Established in 1902, Ernst Café has consistently provided excellent service from its key location in the historic warehouse district of New Orleans. From generation to generation, people have enjoyed indulging in their favorite spirits, food and fun at this century old Brunswick bar. Originally founded by John, William and Charles Ernst, Ernst Café has been locally owned and operated for 100 years. While not much has changed in the past century in regards to friends and fun, Ernst Café has evolved into a premier provider for special events. Simply put, Ernst Café thrives on meeting the needs of its customers and creating an atmosphere of fun with a touch of nostalgic class. From the civil war, through prohibition, and up to the present day, 600 South Peters Street has prevailed as a successful place of business and has developed into a piece of New Orleans history. Built in 1851-52 by prominent New Orleans developer Evariste Blanc, the existing structure that occupies Ernst Café is an excellent example of pre-civil war architecture commonly found in the warehouse district. The building was originally used primarily for storage purposes and was one of the first pieces of property to be sold at the estate auction of Mr. Blanc. In 1859, Schneider and Wise Grocers occupied the building and also used it as a private residence, because at that time the building had two separate addresses. Schneider and Wise maintained their business at this location until 1902, when it was sold to three brothers that were looking to open a saloon – John, William and Charles Ernst. While renovations have modernized the inner-workings of the building, nothing has been done to the main structure. The building, with its original pressed tin ceiling, has been purposely preserved to protect its architectural integrity.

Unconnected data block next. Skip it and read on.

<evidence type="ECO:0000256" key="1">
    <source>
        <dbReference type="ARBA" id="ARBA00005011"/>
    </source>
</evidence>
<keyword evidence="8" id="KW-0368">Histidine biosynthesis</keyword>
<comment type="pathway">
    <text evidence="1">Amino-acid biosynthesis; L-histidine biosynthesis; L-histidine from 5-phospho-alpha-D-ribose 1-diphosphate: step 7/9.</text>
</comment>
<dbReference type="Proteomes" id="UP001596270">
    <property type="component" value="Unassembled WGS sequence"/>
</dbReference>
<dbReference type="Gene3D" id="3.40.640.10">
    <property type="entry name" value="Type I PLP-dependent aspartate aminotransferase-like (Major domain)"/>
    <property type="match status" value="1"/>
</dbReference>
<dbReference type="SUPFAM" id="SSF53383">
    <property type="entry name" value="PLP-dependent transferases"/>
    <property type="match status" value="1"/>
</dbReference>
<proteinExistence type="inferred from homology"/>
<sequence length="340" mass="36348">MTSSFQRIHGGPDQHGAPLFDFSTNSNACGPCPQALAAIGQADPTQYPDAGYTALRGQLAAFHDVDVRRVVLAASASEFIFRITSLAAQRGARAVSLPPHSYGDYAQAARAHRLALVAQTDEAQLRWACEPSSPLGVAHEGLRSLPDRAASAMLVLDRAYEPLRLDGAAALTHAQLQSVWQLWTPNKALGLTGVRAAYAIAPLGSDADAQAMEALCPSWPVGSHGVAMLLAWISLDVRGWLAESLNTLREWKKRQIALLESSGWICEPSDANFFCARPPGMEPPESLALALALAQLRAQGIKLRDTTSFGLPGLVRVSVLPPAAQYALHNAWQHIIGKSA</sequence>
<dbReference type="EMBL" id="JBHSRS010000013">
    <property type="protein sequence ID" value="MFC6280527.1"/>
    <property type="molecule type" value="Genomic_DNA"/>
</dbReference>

The mosaic tile floor was installed in 1902. The symbol depicted is an ancient “Symbol For Peace” dating back more than 10,000 years. It can be found in many places around the world such as; the gates of the Great Wall of China, the Pyramids in Egypt, and ancient Aztec Indian sites. The American Indians also used it. This symbol is sometimes confused with the swastika. It is thought that Hitler took the ancient “Symbol for Peace” and inverted it as an expression of anti-peace. Hitler was actually just a teenager when the floor was installed here at Ernst Cafe in 1902.